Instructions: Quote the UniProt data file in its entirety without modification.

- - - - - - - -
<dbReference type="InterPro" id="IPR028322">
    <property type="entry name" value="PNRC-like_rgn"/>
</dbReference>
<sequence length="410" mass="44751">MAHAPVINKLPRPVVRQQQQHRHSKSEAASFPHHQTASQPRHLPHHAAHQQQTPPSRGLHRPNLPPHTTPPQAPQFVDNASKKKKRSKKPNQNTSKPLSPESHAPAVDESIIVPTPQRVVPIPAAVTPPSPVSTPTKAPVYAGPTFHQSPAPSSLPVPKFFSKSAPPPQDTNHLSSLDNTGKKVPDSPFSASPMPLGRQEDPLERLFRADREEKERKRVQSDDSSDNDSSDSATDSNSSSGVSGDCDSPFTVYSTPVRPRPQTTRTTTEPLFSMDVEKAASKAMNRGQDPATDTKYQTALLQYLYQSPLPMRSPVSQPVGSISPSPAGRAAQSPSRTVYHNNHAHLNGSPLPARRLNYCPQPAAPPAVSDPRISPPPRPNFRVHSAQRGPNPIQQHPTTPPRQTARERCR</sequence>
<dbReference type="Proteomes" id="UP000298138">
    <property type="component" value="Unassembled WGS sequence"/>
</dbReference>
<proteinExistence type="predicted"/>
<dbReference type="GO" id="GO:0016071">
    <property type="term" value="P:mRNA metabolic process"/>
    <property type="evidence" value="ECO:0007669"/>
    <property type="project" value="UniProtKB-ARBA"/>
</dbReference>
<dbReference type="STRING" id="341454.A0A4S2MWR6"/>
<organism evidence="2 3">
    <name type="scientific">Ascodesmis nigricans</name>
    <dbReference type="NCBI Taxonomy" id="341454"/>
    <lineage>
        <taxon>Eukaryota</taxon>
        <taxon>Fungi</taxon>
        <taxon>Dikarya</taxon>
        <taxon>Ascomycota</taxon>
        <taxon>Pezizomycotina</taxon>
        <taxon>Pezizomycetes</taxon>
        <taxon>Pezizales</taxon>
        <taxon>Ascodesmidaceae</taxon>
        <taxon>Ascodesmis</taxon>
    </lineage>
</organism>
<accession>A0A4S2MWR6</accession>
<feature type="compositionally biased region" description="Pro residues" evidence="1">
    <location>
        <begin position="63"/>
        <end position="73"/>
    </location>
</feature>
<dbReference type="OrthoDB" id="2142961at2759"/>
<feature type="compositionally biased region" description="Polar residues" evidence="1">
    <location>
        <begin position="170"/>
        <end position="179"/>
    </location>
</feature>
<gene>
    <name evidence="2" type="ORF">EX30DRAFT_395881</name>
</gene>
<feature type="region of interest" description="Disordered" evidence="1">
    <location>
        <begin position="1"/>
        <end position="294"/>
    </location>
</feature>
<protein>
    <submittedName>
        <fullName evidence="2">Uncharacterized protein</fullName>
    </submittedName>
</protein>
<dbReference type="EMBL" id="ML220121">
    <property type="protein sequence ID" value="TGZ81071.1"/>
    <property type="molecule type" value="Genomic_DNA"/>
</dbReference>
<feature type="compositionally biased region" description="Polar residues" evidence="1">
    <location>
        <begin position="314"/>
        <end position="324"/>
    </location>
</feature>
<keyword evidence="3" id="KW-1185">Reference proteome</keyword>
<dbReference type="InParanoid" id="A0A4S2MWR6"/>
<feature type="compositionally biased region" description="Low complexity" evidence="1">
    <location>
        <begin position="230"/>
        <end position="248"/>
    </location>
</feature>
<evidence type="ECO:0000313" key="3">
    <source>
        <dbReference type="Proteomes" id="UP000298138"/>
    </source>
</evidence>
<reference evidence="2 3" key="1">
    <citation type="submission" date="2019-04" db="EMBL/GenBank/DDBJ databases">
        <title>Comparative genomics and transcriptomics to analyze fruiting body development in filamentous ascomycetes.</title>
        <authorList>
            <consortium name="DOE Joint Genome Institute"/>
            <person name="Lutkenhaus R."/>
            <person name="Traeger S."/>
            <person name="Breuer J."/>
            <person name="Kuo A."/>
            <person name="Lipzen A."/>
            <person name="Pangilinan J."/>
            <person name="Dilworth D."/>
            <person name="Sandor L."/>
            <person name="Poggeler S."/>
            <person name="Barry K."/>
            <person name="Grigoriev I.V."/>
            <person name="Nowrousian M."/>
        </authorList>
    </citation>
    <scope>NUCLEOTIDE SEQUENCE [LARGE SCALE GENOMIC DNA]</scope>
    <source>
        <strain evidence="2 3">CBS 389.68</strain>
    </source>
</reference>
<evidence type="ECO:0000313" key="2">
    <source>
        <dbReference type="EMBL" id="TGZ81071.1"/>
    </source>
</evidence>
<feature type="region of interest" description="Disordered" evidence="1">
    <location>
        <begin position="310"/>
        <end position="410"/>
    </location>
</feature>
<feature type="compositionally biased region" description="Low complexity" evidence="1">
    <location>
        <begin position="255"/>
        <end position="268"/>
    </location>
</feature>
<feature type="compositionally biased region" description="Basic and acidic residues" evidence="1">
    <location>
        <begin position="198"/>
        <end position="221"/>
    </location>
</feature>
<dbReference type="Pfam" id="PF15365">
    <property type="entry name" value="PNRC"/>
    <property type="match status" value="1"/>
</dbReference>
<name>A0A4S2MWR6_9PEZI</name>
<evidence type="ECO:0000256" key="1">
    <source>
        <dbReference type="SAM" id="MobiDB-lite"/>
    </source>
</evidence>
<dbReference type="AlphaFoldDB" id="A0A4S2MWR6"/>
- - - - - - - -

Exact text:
<dbReference type="InterPro" id="IPR028322">
    <property type="entry name" value="PNRC-like_rgn"/>
</dbReference>
<sequence length="410" mass="44751">MAHAPVINKLPRPVVRQQQQHRHSKSEAASFPHHQTASQPRHLPHHAAHQQQTPPSRGLHRPNLPPHTTPPQAPQFVDNASKKKKRSKKPNQNTSKPLSPESHAPAVDESIIVPTPQRVVPIPAAVTPPSPVSTPTKAPVYAGPTFHQSPAPSSLPVPKFFSKSAPPPQDTNHLSSLDNTGKKVPDSPFSASPMPLGRQEDPLERLFRADREEKERKRVQSDDSSDNDSSDSATDSNSSSGVSGDCDSPFTVYSTPVRPRPQTTRTTTEPLFSMDVEKAASKAMNRGQDPATDTKYQTALLQYLYQSPLPMRSPVSQPVGSISPSPAGRAAQSPSRTVYHNNHAHLNGSPLPARRLNYCPQPAAPPAVSDPRISPPPRPNFRVHSAQRGPNPIQQHPTTPPRQTARERCR</sequence>
<dbReference type="Proteomes" id="UP000298138">
    <property type="component" value="Unassembled WGS sequence"/>
</dbReference>
<proteinExistence type="predicted"/>
<dbReference type="GO" id="GO:0016071">
    <property type="term" value="P:mRNA metabolic process"/>
    <property type="evidence" value="ECO:0007669"/>
    <property type="project" value="UniProtKB-ARBA"/>
</dbReference>
<dbReference type="STRING" id="341454.A0A4S2MWR6"/>
<organism evidence="2 3">
    <name type="scientific">Ascodesmis nigricans</name>
    <dbReference type="NCBI Taxonomy" id="341454"/>
    <lineage>
        <taxon>Eukaryota</taxon>
        <taxon>Fungi</taxon>
        <taxon>Dikarya</taxon>
        <taxon>Ascomycota</taxon>
        <taxon>Pezizomycotina</taxon>
        <taxon>Pezizomycetes</taxon>
        <taxon>Pezizales</taxon>
        <taxon>Ascodesmidaceae</taxon>
        <taxon>Ascodesmis</taxon>
    </lineage>
</organism>
<accession>A0A4S2MWR6</accession>
<feature type="compositionally biased region" description="Pro residues" evidence="1">
    <location>
        <begin position="63"/>
        <end position="73"/>
    </location>
</feature>
<dbReference type="OrthoDB" id="2142961at2759"/>
<feature type="compositionally biased region" description="Polar residues" evidence="1">
    <location>
        <begin position="170"/>
        <end position="179"/>
    </location>
</feature>
<gene>
    <name evidence="2" type="ORF">EX30DRAFT_395881</name>
</gene>
<feature type="region of interest" description="Disordered" evidence="1">
    <location>
        <begin position="1"/>
        <end position="294"/>
    </location>
</feature>
<protein>
    <submittedName>
        <fullName evidence="2">Uncharacterized protein</fullName>
    </submittedName>
</protein>
<dbReference type="EMBL" id="ML220121">
    <property type="protein sequence ID" value="TGZ81071.1"/>
    <property type="molecule type" value="Genomic_DNA"/>
</dbReference>
<feature type="compositionally biased region" description="Polar residues" evidence="1">
    <location>
        <begin position="314"/>
        <end position="324"/>
    </location>
</feature>
<keyword evidence="3" id="KW-1185">Reference proteome</keyword>
<dbReference type="InParanoid" id="A0A4S2MWR6"/>
<feature type="compositionally biased region" description="Low complexity" evidence="1">
    <location>
        <begin position="230"/>
        <end position="248"/>
    </location>
</feature>
<evidence type="ECO:0000313" key="3">
    <source>
        <dbReference type="Proteomes" id="UP000298138"/>
    </source>
</evidence>
<reference evidence="2 3" key="1">
    <citation type="submission" date="2019-04" db="EMBL/GenBank/DDBJ databases">
        <title>Comparative genomics and transcriptomics to analyze fruiting body development in filamentous ascomycetes.</title>
        <authorList>
            <consortium name="DOE Joint Genome Institute"/>
            <person name="Lutkenhaus R."/>
            <person name="Traeger S."/>
            <person name="Breuer J."/>
            <person name="Kuo A."/>
            <person name="Lipzen A."/>
            <person name="Pangilinan J."/>
            <person name="Dilworth D."/>
            <person name="Sandor L."/>
            <person name="Poggeler S."/>
            <person name="Barry K."/>
            <person name="Grigoriev I.V."/>
            <person name="Nowrousian M."/>
        </authorList>
    </citation>
    <scope>NUCLEOTIDE SEQUENCE [LARGE SCALE GENOMIC DNA]</scope>
    <source>
        <strain evidence="2 3">CBS 389.68</strain>
    </source>
</reference>
<evidence type="ECO:0000313" key="2">
    <source>
        <dbReference type="EMBL" id="TGZ81071.1"/>
    </source>
</evidence>
<feature type="region of interest" description="Disordered" evidence="1">
    <location>
        <begin position="310"/>
        <end position="410"/>
    </location>
</feature>
<feature type="compositionally biased region" description="Low complexity" evidence="1">
    <location>
        <begin position="255"/>
        <end position="268"/>
    </location>
</feature>
<feature type="compositionally biased region" description="Basic and acidic residues" evidence="1">
    <location>
        <begin position="198"/>
        <end position="221"/>
    </location>
</feature>
<dbReference type="Pfam" id="PF15365">
    <property type="entry name" value="PNRC"/>
    <property type="match status" value="1"/>
</dbReference>
<name>A0A4S2MWR6_9PEZI</name>
<evidence type="ECO:0000256" key="1">
    <source>
        <dbReference type="SAM" id="MobiDB-lite"/>
    </source>
</evidence>
<dbReference type="AlphaFoldDB" id="A0A4S2MWR6"/>